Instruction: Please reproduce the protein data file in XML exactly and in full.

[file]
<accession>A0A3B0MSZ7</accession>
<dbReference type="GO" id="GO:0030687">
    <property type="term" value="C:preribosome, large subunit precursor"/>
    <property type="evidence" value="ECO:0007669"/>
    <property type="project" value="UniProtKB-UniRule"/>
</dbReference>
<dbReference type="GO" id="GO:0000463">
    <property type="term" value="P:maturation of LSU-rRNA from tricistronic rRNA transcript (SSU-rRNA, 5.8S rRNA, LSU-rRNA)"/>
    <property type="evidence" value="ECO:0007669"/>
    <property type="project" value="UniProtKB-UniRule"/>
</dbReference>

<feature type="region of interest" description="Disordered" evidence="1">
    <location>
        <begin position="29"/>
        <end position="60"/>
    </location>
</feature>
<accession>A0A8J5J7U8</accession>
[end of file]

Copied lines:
<accession>A0A3B0MSZ7</accession>
<dbReference type="GO" id="GO:0030687">
    <property type="term" value="C:preribosome, large subunit precursor"/>
    <property type="evidence" value="ECO:0007669"/>
    <property type="project" value="UniProtKB-UniRule"/>
</dbReference>
<dbReference type="GO" id="GO:0000463">
    <property type="term" value="P:maturation of LSU-rRNA from tricistronic rRNA transcript (SSU-rRNA, 5.8S rRNA, LSU-rRNA)"/>
    <property type="evidence" value="ECO:0007669"/>
    <property type="project" value="UniProtKB-UniRule"/>
</dbReference>

<feature type="region of interest" description="Disordered" evidence="1">
    <location>
        <begin position="29"/>
        <end position="60"/>
    </location>
</feature>
<accession>A0A8J5J7U8</accession>